Friday, November 02, 2007

Another Hate Act at Columbia

A colleague just sent me a New York Times article. In it, it says:
A swastika was found spray-painted on a Jewish professor’s office door yesterday morning at Teachers College at Columbia University, the second time in less than a month that one of the College’s professors has been the target of bias.

The professor, Elizabeth Midlarsky, a clinical psychologist who has done studies on the Holocaust, said the college’s associate provost called to notify her of the swastika... “I see this as an attack of extreme hate and extreme cowardice by someone trying to make a point,” Dr. Midlarsky said yesterday. The police said they had no suspects. On Oct. 10, a noose was found on the office door of Madonna G. Constantine, a black professor at the college.

This news is heartbreaking. To have two such hateful acts of cowardly intimidation--one racist and one anti-semitic--in one month on one campus must be so painful for the students and teachers at Columbia University's Teachers College. My heart goes out to Dr. Elizabeth Midlarsky as it does to Dr. Madonna Constantine. I want them both to know that they are not alone, that people all across the country support them, and also support the basic principles of goodwill, decency, and justice. Like the price of liberty, the price of justice is eternal vigilance. It requires all of us to keep the faith, to not look the other way, to dream over and over again the powerful dream of leaders like Martin Luther King, and to do whatever we can--large or small--that builds community, that heals wounds, that stands in solidarity with the targets of oppression, and that resists the evil that may exist within our own midst and our own hearts.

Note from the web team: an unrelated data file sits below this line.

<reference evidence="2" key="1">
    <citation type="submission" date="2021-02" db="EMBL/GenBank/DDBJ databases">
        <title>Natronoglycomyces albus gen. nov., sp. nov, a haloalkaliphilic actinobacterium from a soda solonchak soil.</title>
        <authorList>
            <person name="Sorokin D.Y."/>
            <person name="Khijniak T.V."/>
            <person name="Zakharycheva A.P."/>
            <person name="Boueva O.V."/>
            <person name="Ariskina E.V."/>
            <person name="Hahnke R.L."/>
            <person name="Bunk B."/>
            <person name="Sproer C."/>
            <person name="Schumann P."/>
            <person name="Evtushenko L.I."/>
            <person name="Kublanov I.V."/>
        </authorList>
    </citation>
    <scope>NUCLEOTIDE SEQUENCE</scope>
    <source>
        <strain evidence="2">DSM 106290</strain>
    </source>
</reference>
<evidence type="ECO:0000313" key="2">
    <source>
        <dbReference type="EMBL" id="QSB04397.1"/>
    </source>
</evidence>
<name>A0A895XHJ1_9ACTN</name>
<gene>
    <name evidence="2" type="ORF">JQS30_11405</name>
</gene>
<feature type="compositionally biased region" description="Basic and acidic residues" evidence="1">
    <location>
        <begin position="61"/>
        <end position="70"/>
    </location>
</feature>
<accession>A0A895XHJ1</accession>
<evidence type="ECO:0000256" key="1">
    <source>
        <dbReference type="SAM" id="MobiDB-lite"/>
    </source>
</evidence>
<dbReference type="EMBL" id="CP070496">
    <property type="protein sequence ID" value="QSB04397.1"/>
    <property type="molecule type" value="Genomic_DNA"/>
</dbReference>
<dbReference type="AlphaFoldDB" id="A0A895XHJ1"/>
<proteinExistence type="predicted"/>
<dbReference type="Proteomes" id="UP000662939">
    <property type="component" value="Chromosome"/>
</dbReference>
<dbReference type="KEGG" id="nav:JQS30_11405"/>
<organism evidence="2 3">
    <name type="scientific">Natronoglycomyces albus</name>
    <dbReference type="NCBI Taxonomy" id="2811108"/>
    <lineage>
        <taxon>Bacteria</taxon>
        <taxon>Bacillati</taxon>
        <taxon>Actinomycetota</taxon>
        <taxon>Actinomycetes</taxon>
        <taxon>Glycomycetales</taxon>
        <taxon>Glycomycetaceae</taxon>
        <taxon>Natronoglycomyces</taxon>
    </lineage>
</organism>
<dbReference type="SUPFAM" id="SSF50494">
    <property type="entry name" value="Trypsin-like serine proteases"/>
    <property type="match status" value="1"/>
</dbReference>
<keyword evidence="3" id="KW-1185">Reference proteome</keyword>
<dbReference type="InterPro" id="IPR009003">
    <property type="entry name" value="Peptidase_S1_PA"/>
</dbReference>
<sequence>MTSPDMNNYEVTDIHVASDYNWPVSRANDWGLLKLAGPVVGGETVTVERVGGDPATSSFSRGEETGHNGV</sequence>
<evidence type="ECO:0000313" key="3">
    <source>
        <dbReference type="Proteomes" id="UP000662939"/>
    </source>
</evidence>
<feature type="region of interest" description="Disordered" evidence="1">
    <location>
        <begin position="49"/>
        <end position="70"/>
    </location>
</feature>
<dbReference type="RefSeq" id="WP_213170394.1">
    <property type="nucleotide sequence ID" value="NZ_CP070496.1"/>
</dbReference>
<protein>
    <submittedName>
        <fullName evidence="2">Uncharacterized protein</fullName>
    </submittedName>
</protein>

I'm reminded of when I was six years old and first heard the word "Holocaust." I asked my mother what it meant. What a challenge for a parent. How do you tell your six year old about a murderous regime engaging in an insane, but very calculated extermination campaign that killed six million Jews and five million other people, including other ethnic minorities and oppressed nationalities, gays and lesbians, people with physical and mental disabilities, labor leaders and anti-Nazi resisters. My mom gave me the basic facts, but she also told me the story of how when the Nazi's occupied Denmark and decreed that all Danish Jews needed to sew yellow Stars of David on their clothes, as a way to stigmatize and demoralize the Jewish community, something amazing happened. Thousands and thousands of Danish Gentiles, including the Danish King, sewed Stars of David on their clothes in an act of solidarity with their Jewish neighbors. These Jews and Gentiles stood together as one community that day against a vicious, genocidal dictatorship and said we will not allow the Danish community to be divided. We will stand in solidarity with each other.

I can never thank my mother enough for telling me this story. Through it I understood, as well as a six year old can, the intense evil of the Nazi regime. Yet, I also was given a vision of human beings at their best--standing together for justice, even at great personal risk. My mom told me, "Honey, we are not Jewish, but we always have to stand up for justice with our neighbors who are, along with any other group that is targeted for hate or mistreatment. That's just what good people do."

I am a lucky man to have such a mom. I share this story because I think her perspective is exactly what is needed from all of us now in the face of the two recent hateful acts at Columbia University and in the face of evils such as our own government illegally invading and occupying a country that is no threat to us, displacing four million people, killing close to one million civilians, and wounding many, many more--all for oil and a desire for world domination.


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